After a single, career-minded woman is left on her own to give to birth to the child of a married man, she finds a new romantic chance in a cab driver. Meanwhile the point-of-view of the newborn boy is narrated through voice over.
Henry Roth is a man afraid of commitment up until he meets the beautiful Lucy. They hit it off and Henry think he's finally found the girl of his dreams, until he discovers she has short-term memory loss and forgets him the very next day.
Melanie Parker, an architect and mother of Sammy, and Jack Taylor, a newspaper columnist and father of Maggie, are both divorced. They meet one morning when overwhelmed Jack is left ... See full summary »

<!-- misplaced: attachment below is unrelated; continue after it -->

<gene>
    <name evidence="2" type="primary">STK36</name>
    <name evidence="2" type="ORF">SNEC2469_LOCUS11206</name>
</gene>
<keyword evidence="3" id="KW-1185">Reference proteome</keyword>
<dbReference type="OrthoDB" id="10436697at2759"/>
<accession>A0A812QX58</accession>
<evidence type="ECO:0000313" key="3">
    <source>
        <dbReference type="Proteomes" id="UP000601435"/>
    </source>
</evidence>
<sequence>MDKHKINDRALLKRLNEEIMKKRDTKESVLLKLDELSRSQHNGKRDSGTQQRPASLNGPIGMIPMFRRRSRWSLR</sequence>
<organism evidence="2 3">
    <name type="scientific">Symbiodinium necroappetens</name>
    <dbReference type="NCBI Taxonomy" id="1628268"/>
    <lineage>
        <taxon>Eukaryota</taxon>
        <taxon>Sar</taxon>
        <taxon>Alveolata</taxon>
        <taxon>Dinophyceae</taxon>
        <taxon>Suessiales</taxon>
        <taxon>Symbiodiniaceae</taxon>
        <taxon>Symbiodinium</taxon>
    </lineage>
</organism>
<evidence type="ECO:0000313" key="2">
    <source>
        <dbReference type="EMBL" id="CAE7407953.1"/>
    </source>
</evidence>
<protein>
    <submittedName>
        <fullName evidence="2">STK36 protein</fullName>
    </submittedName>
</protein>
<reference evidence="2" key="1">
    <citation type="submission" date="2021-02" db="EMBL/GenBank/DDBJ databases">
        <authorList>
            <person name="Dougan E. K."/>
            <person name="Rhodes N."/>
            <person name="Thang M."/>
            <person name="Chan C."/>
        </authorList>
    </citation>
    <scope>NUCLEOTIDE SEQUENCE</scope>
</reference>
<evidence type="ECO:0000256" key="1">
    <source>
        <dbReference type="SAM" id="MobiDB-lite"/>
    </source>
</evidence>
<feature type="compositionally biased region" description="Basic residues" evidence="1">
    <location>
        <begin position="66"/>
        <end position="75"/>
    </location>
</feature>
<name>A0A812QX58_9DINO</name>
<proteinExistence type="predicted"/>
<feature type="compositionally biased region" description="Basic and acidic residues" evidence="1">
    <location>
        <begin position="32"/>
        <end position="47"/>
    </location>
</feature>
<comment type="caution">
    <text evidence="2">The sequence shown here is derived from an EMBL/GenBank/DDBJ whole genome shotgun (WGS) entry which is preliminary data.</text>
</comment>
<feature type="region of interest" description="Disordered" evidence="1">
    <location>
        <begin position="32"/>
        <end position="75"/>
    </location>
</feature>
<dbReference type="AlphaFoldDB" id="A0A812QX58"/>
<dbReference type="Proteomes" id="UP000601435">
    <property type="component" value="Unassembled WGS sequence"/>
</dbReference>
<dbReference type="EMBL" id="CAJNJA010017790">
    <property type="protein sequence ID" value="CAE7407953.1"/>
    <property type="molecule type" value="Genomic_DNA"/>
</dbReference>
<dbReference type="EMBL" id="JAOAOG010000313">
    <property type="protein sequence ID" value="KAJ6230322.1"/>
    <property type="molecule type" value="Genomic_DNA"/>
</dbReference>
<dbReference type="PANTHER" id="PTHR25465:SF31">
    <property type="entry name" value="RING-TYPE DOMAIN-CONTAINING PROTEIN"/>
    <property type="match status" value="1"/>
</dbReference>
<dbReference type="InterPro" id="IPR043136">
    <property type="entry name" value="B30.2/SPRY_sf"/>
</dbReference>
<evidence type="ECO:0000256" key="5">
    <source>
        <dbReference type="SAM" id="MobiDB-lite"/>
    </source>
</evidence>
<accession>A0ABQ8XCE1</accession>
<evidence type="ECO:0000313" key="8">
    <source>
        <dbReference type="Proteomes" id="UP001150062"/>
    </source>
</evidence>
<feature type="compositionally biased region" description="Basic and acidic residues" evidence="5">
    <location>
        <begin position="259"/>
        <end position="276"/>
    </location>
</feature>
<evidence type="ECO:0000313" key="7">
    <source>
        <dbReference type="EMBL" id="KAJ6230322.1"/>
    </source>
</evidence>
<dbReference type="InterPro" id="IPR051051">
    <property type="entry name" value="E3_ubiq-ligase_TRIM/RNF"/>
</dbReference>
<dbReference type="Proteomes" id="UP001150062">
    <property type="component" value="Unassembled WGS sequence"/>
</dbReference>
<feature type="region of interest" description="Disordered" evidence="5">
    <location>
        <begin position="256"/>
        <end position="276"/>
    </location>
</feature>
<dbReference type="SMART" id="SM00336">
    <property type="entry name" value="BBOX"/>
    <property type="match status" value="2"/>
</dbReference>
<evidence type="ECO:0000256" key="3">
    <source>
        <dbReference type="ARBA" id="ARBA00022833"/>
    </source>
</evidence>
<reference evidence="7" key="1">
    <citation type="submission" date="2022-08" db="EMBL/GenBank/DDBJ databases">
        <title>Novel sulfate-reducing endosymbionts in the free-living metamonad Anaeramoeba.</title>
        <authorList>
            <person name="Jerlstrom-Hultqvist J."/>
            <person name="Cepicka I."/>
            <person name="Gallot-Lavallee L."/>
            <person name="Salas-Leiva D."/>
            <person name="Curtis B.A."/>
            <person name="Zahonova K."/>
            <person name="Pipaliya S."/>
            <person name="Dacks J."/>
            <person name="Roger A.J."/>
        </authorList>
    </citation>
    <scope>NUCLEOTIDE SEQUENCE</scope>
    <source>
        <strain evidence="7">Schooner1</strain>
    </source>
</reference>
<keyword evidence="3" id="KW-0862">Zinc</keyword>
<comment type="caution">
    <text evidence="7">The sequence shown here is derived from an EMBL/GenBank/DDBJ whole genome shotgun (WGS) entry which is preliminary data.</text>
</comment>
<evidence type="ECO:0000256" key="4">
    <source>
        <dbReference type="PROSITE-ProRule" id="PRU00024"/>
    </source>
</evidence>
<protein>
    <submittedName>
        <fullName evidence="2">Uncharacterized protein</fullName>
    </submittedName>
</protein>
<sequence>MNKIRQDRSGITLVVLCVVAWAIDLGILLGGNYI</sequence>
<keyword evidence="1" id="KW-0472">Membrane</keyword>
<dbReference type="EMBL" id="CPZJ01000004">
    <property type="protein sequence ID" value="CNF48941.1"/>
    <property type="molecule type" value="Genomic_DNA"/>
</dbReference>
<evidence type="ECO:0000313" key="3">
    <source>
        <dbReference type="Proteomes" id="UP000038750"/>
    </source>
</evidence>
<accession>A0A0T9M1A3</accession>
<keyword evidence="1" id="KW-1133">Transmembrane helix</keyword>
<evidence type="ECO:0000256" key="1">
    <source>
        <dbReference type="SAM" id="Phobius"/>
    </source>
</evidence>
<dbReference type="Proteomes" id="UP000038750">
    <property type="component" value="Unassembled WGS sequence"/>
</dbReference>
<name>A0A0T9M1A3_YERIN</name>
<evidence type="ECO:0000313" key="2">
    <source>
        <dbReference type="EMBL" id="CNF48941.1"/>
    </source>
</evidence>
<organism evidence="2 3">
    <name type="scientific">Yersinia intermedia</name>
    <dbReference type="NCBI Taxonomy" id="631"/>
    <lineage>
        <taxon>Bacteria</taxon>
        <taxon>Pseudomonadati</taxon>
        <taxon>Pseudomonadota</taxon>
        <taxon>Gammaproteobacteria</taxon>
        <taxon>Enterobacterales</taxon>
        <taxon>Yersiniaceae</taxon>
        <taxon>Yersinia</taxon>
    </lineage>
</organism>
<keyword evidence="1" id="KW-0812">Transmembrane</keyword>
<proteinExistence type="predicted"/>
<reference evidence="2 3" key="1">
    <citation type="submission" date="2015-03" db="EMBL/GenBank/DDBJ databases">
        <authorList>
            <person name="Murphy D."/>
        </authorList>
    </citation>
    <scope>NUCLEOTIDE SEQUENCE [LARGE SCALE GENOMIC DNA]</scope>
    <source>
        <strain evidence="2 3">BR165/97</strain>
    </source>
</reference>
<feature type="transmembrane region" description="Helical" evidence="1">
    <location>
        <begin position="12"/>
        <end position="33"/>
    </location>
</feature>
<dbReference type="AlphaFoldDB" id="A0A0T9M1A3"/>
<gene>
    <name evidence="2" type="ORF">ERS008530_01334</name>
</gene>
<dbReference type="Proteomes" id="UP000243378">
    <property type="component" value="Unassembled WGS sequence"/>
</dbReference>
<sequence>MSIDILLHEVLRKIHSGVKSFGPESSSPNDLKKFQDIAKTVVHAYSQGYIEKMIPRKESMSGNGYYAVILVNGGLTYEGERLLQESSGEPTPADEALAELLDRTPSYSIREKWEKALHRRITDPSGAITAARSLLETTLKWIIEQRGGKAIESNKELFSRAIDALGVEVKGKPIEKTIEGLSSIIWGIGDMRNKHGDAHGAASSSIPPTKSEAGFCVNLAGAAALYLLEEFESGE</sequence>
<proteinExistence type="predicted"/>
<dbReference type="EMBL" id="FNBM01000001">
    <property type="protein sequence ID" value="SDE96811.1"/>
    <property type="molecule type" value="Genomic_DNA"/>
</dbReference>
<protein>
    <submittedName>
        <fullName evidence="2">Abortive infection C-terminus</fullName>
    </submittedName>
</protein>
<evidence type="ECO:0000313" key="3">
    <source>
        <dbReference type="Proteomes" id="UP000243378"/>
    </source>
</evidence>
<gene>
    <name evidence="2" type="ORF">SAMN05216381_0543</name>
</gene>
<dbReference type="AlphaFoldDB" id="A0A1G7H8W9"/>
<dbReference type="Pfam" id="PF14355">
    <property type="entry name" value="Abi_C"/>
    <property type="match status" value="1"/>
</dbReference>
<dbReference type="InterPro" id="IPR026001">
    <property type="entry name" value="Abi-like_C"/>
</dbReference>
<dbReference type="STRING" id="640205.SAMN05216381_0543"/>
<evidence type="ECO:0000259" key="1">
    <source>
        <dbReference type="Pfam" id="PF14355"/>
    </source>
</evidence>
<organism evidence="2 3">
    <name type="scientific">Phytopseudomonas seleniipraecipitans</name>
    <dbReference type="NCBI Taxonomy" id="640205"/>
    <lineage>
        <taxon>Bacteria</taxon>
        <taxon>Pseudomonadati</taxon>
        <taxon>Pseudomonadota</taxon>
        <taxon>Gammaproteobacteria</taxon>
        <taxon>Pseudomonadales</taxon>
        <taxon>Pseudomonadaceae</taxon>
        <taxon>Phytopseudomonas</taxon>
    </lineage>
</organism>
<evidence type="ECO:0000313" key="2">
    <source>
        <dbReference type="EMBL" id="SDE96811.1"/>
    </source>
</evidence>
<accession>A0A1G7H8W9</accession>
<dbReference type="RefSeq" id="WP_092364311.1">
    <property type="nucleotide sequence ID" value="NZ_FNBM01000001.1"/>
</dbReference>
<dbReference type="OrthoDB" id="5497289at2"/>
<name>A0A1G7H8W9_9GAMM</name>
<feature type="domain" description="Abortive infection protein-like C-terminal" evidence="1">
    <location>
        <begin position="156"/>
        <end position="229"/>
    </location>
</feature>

Mollie is a single mum who's on the lookout for a reliable and normal boyfriend. Her son Mikey, (unbeknownst to her) seems to have a better idea of which of the men she dates would make a good father figure! If only she could understand him... Written by
Murray Chapman <firstname.lastname@example.org>
The concept of woman-with-child-meets-man-and-falls-in-love has been done to death in the movie industry. The only thing that can save a movie from being lost in the existing hash is a gimmick that makes it unique. Fortunately, "Look Who's Talking" gives a fresh perspective on an otherwise trite situation by demonstrating it from the baby's point of view. Even this could become annoying were it not for the fact that, rather than having a child actor flesh out the character, the clever, snappy dialogue is delivered by Bruce Willis in his most likeable role since "Moonlighting". Had they used a child's voice, lines such as "Let's get some apple juice down here!" would be merely cute; with Willis' smoky growl, they are hysterically funny.
7 of 9 people found this review helpful.
Was this review helpful to you?